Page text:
112 Tag Results for killed

Francis Thomas Lind

He became a symbol in Newfoundland of the soldier who could face discomfort and sacrifice with good humour.

Owen William Steele

“We are all very particular here that we should not be classed as Canadians. We are much prouder of our distinctiveness as Newfoundlanders.”

Alfred Frank Mantle

"Everyone is now saying . . . that such indispensable men as Frank Mantle in a new land like Saskatchewan should not be permitted to enlist.”

Francis Clarence McGee

His accomplishment, then rarely seen at the highest level of hockey, heralded a new era. He averaged better than three goals a game.

Augustine Emmanuel Lambert

The wear and tear of trench warfare had taken its toll and Lambert went out for two weeks with trench fever.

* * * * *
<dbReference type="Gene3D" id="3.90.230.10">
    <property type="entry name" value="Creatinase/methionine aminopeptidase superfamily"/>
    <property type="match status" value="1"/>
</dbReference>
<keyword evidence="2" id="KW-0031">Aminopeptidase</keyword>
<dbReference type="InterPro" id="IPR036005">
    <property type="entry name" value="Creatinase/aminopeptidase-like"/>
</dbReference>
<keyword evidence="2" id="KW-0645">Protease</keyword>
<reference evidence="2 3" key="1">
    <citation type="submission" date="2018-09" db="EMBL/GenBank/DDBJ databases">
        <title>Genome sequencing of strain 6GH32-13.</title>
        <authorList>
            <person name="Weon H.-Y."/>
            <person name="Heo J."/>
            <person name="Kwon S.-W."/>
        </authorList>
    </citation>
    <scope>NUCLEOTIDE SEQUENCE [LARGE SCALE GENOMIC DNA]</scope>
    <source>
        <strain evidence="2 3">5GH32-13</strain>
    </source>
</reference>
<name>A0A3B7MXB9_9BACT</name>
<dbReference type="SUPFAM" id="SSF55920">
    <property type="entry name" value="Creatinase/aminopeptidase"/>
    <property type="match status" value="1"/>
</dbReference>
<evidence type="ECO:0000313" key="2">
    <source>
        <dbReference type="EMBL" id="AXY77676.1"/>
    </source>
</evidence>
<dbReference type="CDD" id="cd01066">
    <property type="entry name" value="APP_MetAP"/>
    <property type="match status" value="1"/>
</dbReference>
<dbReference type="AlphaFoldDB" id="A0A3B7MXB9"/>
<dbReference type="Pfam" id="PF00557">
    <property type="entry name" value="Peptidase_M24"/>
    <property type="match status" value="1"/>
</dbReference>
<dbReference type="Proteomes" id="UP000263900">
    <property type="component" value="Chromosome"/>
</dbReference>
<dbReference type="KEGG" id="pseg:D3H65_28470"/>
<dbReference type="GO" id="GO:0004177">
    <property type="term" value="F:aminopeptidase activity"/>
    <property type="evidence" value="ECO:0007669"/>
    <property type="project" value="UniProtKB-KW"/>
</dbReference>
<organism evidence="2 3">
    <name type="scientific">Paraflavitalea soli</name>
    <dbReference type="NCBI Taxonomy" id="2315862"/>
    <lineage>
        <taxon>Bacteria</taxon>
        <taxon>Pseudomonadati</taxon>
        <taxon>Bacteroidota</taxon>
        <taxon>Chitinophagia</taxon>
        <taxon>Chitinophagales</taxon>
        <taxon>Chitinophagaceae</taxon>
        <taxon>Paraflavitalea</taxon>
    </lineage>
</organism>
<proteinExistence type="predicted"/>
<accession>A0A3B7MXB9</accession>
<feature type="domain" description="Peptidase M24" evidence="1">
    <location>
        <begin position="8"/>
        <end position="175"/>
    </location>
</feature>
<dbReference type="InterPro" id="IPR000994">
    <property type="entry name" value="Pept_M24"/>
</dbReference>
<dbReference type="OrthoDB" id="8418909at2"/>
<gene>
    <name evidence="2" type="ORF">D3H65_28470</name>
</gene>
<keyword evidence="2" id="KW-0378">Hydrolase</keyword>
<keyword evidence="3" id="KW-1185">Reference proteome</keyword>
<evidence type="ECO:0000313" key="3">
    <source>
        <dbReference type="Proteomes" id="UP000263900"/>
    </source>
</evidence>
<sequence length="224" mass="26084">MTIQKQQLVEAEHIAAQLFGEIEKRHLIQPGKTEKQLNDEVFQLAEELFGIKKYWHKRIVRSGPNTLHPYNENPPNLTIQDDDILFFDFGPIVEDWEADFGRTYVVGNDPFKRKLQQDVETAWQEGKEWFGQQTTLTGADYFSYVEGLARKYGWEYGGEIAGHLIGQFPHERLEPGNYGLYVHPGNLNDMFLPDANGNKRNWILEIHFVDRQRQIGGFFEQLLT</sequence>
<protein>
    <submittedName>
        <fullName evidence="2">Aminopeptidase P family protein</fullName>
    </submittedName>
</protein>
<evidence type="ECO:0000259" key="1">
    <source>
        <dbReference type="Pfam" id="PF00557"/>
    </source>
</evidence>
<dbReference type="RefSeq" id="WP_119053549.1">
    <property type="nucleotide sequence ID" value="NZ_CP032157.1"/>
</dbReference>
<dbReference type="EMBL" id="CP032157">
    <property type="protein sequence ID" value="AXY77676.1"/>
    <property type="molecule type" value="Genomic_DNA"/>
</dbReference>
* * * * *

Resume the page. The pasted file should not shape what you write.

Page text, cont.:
Talbot Mercer Papineau

His remarkable letters from the front are the Canadian voice of World War I, a reminder of all that was lost there.

Hedley John Goodyear

In his M.A. thesis, “Newfoundland and its political and commercial relation to Canada,” he argued that its future lay in a confederation with Canada.

Archibald Ernest Graham McKenzie

McKenzie was undoubtedly New Brunswick’s most distinguished soldier in World War I.

Reginald John Godfrey Bateman

War, he said, “is the one supreme, the only entirely adequate test of a nation’s spiritual quality."

Roderick Ogle Bell-Irving

Before the conflict would end, all of Henry Bell-Irving’s six sons were in the armed forces and two of his four daughters served as nurses.

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